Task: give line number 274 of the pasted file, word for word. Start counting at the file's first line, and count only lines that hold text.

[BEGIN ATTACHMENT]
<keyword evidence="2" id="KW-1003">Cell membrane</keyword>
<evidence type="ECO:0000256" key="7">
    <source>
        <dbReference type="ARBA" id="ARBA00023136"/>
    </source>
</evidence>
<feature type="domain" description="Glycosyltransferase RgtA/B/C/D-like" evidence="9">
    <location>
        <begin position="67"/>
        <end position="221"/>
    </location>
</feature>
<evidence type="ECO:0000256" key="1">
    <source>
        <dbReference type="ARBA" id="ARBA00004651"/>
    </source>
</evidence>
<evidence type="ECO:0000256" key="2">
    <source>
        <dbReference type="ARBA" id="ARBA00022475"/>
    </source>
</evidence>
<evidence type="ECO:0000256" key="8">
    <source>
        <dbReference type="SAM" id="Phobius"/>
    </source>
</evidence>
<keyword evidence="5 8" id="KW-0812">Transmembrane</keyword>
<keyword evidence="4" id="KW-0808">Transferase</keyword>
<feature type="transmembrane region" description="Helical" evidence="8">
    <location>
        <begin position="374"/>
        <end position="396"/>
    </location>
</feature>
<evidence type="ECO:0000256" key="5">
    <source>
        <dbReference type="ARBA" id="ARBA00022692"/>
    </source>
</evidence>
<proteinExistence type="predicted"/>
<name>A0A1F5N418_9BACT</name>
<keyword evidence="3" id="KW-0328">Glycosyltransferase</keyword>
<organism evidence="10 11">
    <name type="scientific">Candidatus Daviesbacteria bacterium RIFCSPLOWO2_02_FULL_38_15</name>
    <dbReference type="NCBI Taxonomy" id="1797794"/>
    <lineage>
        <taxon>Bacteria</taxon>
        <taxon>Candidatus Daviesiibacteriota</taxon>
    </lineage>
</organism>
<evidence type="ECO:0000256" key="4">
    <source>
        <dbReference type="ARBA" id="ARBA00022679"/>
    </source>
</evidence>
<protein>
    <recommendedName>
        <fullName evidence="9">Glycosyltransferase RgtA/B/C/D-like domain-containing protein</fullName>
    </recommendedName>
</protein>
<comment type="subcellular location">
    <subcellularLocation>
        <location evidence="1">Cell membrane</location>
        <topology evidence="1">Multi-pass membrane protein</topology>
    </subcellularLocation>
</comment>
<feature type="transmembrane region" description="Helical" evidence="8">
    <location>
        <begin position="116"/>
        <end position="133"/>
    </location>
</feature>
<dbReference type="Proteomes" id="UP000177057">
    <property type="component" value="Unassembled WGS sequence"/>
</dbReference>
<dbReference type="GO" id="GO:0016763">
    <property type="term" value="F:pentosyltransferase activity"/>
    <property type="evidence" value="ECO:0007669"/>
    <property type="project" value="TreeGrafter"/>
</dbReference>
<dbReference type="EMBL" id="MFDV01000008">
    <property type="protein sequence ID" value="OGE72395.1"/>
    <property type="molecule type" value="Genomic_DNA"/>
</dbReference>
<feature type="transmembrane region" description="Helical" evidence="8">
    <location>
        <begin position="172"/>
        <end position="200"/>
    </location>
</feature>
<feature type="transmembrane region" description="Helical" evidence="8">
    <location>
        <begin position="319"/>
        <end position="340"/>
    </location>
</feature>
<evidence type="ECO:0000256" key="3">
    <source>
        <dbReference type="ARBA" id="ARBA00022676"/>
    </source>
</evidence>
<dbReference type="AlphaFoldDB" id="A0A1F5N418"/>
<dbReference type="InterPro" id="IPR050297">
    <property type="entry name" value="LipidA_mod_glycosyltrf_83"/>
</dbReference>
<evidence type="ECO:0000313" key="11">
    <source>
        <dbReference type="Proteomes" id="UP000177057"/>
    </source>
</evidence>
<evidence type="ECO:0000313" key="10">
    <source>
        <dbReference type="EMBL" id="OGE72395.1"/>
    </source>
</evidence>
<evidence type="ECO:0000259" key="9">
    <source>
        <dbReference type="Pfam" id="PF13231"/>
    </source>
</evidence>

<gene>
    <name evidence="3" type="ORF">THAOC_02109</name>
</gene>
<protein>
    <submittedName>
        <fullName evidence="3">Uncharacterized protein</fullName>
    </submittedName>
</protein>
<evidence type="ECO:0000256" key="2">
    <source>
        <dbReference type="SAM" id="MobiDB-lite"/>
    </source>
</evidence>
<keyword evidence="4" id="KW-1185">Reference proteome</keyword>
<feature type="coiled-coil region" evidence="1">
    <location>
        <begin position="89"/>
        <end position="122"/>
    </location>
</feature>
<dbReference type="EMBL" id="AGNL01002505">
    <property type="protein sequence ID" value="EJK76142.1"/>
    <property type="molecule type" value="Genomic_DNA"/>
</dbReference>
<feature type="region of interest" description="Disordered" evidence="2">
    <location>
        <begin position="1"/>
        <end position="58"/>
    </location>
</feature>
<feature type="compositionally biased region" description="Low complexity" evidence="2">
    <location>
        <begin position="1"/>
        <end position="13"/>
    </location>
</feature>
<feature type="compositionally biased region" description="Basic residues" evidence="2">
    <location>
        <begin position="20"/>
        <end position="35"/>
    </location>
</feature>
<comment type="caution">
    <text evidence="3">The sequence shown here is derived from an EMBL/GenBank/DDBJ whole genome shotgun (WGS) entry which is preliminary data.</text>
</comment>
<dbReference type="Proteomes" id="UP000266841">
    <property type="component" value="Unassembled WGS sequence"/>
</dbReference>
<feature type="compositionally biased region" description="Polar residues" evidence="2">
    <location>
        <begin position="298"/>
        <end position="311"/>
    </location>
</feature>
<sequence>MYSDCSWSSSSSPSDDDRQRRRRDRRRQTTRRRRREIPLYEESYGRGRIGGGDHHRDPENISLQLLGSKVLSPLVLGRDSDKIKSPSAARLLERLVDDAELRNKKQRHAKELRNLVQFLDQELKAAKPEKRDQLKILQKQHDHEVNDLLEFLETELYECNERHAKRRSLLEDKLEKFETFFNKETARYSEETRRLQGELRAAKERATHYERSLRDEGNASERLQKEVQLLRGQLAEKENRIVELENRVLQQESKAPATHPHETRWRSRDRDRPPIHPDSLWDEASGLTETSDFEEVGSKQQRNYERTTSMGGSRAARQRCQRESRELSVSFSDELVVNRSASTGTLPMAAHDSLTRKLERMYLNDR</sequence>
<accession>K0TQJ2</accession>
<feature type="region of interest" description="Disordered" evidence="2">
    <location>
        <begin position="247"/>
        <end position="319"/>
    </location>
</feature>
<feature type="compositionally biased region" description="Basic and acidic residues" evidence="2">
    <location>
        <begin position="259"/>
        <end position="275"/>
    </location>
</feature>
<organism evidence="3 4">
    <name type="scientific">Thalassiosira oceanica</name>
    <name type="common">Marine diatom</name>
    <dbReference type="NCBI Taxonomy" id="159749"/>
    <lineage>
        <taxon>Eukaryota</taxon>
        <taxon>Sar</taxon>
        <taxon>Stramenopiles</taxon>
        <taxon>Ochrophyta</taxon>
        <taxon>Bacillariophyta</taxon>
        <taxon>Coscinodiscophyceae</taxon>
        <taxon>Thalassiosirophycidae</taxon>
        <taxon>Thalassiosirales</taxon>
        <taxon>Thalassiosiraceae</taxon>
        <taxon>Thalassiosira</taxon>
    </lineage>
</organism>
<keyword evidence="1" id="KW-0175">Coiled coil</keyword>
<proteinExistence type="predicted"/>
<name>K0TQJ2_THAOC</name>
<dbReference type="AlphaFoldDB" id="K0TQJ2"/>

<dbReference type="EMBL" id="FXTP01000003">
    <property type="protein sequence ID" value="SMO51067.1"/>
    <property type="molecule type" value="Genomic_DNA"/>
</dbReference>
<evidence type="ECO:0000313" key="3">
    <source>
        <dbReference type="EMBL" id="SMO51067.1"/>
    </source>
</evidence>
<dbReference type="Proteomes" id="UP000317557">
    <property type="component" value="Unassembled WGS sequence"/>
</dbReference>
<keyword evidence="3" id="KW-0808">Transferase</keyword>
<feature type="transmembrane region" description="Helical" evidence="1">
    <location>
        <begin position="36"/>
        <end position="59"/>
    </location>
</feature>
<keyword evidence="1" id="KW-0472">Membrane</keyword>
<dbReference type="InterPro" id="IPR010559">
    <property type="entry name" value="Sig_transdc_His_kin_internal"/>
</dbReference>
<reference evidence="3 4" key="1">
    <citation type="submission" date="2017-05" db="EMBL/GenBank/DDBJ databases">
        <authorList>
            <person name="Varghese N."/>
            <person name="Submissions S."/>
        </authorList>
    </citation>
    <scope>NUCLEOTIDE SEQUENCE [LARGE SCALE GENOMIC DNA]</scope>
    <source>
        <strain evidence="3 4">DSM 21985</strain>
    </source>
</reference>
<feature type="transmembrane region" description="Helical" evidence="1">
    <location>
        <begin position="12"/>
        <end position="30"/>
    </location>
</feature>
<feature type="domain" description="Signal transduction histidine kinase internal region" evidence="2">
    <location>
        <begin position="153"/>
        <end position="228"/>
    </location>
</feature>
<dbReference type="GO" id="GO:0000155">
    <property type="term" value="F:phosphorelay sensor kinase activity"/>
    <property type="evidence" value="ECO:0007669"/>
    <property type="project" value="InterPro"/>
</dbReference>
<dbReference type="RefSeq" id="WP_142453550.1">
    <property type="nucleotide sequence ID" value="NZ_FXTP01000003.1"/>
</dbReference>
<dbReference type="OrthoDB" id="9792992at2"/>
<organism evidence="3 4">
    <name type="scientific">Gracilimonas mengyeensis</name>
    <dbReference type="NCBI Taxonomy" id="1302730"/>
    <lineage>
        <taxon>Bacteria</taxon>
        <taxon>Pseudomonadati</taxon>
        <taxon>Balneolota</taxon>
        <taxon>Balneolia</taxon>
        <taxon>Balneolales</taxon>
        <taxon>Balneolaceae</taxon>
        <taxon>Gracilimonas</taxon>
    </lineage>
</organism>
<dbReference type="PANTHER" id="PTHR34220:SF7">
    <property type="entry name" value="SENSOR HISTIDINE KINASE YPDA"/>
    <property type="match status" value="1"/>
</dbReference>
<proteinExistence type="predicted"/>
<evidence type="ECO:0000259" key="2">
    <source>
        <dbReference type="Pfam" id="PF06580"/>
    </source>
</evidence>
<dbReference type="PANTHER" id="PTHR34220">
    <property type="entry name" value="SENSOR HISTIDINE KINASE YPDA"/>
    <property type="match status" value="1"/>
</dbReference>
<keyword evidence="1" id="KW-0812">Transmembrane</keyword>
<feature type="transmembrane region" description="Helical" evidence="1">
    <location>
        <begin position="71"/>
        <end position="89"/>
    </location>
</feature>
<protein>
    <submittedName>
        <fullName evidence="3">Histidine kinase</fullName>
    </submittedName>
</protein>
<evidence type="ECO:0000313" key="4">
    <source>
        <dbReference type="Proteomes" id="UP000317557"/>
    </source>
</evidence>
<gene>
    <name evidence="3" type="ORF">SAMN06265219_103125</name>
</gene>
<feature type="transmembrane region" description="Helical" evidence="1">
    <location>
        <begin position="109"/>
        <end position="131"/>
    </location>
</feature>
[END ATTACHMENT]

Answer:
        <taxon>Balneolia</taxon>